February 21, 2011

Apple Butter Pumpkin Pie

30 Nov 2010, Robin ‘Morning-after Pumpkin Pie’.

1 9” unbaked pie crust

1 c mashed cooked or tinned pumpkin (DON’T use so-called ‘pumpkin pie filling’)

1 c apple butter: herewith begins the lecture. It all depends on your apple butter. You want something as thick as possible, and preferably not too sweet, but use what you like

¼ to ½ c dark brown sugar, depending on your apple butter

Again, the amount of spices you use will depend on the spiciness of your apple butter. So, approximately ½ tsp cinnamon, ¼ tsp allspice, ¼ tsp ginger. I like sweet spices and would expect to use 1 tsp cinnamon, but if I’m using apple butter that I also made, this may be overkill

3 eggs

½ c evaporated milk

Probably a tablespoon or two of ordinary milk

Combine pumpkin, apple butter, brown sugar, spices. (Mush up the brown sugar in a little of the pumpkin first, so it’ll beat in smoothly.) Beat eggs together vigorously, then lightly into the pumpkin. Stir in about half the evaporated milk and look at what you’ve got. It should look gloppy but not runny. (It helps if you’re used to what ordinary pumpkin pie filling looks like raw. This will be darker and have more texture because of the apple butter, but it should be about the same consistency.) If it’s already runny, stop now. If it still looks kind of La Brea Tar Pitsy, stir in the rest of the evaporated milk. Now look at it again. If it’ll actually keep its shape in a spoon, that’s too gloppy: add a little milk. If it slowly oozes over the edge of the spoon—perfect.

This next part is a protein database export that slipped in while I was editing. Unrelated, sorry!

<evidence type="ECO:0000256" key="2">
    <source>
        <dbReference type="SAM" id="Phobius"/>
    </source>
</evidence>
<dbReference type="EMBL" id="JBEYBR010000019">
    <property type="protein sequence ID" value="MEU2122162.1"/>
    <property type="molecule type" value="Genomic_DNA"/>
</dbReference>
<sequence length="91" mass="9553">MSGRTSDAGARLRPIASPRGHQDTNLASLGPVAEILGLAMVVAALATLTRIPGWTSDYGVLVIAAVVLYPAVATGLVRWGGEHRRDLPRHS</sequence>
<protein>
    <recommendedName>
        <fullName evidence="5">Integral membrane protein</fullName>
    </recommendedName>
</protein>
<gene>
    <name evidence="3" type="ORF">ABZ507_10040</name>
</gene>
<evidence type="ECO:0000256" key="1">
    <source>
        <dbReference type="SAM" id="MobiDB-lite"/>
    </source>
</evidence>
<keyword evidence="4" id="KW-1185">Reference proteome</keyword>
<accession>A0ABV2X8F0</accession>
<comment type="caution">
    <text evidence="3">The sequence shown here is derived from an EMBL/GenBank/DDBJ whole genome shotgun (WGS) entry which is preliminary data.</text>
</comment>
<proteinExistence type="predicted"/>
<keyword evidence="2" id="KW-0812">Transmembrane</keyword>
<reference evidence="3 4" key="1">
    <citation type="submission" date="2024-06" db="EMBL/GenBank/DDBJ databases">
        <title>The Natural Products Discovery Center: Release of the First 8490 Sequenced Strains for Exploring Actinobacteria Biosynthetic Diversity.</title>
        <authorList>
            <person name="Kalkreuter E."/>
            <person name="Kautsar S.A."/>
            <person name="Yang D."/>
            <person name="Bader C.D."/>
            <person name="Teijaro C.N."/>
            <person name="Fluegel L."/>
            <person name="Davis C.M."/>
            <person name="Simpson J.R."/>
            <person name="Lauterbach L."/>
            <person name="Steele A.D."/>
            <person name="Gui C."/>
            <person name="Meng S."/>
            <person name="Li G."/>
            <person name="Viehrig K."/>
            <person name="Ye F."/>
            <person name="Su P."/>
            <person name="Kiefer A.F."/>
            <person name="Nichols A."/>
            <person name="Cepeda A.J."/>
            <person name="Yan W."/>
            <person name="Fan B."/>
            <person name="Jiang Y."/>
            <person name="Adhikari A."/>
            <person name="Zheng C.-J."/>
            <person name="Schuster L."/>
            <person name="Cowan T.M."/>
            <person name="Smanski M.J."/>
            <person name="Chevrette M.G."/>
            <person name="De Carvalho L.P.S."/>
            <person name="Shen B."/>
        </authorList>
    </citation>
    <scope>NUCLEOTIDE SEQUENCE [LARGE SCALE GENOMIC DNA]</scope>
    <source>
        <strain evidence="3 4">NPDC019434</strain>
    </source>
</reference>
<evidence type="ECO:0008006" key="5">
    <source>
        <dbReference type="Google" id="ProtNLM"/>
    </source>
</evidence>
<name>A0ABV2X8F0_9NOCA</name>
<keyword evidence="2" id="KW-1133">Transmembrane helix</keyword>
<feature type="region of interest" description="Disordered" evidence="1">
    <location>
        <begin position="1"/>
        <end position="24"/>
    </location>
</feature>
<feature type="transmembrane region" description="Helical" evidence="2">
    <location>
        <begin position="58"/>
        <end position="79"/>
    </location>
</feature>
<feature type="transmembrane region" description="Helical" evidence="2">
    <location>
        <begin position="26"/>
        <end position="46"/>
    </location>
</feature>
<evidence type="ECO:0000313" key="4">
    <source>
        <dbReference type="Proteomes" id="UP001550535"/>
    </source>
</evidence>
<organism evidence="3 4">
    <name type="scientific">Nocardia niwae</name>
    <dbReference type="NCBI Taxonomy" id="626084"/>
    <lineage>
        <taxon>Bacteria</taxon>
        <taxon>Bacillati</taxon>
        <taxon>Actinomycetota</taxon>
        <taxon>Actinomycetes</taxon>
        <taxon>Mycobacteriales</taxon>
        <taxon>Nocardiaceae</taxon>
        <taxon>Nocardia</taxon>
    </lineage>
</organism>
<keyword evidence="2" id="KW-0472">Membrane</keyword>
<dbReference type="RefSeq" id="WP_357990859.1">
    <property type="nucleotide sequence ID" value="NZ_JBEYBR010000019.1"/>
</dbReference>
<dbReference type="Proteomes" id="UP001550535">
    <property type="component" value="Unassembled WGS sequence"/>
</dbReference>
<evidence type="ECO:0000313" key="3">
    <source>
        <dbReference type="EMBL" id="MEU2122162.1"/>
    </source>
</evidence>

Pour in the unbaked pie shell. I cover the edges with tin foil so they don’t burn. 400°F for about 10 minutes, then lower to 350° and start checking after about 20 more minutes. You want it set but not shrivelled, and you want to take the tin foil off the edges of the crust about 15 minutes before you take the pie out. I usually figure 45-50 minutes total.

As I recall it took me four days to get through it. It was gone by the weekend—I did have a friend round once for a cup of tea and a slice of pie. That was back in the days when I had a metabolism however . . . and also I lived alone, so if I wanted to have a glass of cranberry juice and a quarter of a pie for supper, it was my business.

Spicy cranberry gingerbread pudding

1 Jan 2011, Robin ‘Happy New Year’.